This is my experiences on the toolchain in the question, over 3 years on the project.
We found fogbugz very effective in defining tasks, task assignment and in predicting project progress. All round, this was a strong part of the tool chain.
Visual Studio 2008: Okay. Some problems with the large number of projects in the solution.
Source Control: SubVersion was okay in the intial stages of the product. However as progressed, we ended up with 5 products all from the same source code, each with different release points. The majority of the development team copy and pasted code between branches rather than merging across - and the result became bits of code being lost in branches rather than being in the trunk and merged into the branches properly. This was a weak area of the tool chain.
CruiseControl.NET: It was okay, but adding new branches means editing config files by hand. Using Nant with it to script the build process was easy to setup, but over time as newer .NET features were added, its limitations started showing. e.g. compiling XAML pages. I would probably find a replacement next time.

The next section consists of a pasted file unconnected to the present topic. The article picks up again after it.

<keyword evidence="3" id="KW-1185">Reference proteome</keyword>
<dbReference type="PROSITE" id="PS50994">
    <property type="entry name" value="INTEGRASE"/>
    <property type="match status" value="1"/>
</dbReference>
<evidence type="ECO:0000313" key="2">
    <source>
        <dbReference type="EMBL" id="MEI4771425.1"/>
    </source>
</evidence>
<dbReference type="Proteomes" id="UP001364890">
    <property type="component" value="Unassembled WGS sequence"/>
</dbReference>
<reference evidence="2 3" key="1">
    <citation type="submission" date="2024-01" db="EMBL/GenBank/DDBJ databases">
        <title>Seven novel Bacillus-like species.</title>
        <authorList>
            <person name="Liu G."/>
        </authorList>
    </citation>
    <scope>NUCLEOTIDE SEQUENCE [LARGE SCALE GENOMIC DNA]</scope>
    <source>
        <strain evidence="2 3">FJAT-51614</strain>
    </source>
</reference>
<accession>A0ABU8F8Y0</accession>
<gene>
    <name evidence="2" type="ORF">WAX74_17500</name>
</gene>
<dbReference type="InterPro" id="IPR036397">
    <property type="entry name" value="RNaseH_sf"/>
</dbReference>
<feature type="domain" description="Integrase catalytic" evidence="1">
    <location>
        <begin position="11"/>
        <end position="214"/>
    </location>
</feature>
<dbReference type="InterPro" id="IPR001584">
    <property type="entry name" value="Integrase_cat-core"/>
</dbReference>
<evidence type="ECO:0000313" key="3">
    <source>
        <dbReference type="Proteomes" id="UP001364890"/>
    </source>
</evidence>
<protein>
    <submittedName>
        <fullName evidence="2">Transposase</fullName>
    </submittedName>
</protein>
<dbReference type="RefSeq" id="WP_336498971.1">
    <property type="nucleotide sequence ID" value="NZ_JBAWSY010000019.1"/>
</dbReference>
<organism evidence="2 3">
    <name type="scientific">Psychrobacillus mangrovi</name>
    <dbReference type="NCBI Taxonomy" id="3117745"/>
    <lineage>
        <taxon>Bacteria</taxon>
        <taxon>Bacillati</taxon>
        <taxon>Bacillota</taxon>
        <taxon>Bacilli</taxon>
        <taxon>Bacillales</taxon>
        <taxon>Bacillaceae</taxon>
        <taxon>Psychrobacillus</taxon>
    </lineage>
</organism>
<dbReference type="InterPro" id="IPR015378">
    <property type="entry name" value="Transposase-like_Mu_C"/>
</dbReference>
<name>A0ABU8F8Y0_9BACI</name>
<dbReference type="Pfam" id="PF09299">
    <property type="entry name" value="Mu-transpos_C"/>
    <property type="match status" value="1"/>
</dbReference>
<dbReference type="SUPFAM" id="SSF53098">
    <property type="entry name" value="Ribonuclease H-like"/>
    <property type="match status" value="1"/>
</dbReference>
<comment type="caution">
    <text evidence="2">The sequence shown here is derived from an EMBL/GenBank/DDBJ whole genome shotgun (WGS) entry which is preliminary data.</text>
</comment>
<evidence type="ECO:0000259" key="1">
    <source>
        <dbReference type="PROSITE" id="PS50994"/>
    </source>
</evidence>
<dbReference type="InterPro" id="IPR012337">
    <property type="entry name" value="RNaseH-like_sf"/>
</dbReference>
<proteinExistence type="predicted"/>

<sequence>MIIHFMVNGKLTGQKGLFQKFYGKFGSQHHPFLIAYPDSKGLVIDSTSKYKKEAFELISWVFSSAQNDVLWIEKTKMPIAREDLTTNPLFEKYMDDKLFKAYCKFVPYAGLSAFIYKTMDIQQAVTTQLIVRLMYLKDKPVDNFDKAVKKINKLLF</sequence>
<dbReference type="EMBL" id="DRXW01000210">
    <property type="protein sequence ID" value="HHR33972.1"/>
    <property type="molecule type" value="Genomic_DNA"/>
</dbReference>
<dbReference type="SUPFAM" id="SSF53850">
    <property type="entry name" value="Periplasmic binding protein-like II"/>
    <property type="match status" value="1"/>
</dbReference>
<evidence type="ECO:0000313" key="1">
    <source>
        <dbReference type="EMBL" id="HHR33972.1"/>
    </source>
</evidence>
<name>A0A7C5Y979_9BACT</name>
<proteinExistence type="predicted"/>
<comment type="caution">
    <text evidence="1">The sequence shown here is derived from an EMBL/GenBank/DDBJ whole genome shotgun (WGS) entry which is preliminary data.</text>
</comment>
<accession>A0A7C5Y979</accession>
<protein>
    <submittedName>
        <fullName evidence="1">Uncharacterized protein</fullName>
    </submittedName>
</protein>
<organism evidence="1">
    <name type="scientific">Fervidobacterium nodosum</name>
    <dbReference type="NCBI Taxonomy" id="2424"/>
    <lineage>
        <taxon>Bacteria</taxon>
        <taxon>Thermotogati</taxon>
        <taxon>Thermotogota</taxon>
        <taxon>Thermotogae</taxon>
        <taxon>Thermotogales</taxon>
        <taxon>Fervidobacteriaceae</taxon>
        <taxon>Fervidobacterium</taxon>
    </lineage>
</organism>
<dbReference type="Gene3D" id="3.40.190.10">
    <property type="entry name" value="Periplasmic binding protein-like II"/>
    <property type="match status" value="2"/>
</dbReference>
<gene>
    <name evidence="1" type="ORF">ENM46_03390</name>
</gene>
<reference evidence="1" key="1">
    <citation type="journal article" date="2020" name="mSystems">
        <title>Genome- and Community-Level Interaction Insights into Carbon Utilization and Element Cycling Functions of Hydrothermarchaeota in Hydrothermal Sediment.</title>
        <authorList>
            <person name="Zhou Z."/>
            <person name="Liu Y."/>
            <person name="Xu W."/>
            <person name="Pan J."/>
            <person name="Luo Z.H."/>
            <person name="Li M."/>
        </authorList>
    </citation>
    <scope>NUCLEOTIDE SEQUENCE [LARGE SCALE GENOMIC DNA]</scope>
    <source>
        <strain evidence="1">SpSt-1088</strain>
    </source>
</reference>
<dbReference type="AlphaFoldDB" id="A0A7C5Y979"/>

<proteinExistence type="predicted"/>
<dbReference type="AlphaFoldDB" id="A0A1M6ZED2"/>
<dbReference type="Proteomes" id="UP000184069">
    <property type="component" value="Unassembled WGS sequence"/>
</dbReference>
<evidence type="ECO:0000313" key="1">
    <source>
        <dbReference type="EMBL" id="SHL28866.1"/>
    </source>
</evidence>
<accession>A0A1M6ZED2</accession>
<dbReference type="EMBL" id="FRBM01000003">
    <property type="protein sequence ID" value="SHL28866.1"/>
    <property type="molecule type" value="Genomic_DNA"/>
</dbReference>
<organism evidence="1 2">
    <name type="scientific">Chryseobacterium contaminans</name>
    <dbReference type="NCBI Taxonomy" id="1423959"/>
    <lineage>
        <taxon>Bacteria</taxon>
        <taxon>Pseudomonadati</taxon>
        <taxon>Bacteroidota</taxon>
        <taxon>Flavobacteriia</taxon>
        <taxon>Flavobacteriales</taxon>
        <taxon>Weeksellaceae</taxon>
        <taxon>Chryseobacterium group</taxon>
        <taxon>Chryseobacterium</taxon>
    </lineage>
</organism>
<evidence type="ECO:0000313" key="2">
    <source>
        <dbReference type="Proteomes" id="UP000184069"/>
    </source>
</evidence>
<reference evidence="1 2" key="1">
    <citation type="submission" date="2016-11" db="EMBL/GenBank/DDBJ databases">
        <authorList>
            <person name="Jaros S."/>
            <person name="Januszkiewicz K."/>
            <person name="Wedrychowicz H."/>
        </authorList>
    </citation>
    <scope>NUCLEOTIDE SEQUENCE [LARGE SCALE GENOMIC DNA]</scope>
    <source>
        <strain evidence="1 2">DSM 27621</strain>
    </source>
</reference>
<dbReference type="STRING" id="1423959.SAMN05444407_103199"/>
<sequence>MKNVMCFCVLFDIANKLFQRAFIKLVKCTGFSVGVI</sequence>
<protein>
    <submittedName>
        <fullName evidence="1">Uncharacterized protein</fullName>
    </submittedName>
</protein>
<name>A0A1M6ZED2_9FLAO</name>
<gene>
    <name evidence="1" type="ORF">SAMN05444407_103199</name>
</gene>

Unit Tests: NUnit generally did the job. most of the developers did not really push it hard, in terms of tear ups and tear downs etc but this part did its job catching coding errors.
NCover: We found running NCover semi useful. It was more a review tool when we found a bit of work that was found lacking in QA. It was often found that code coverage of unit tests was <10% in poor code.
Zip Files worked in our case because we were shipping an OEM product, and these files were then placed into ImageX WIM image files.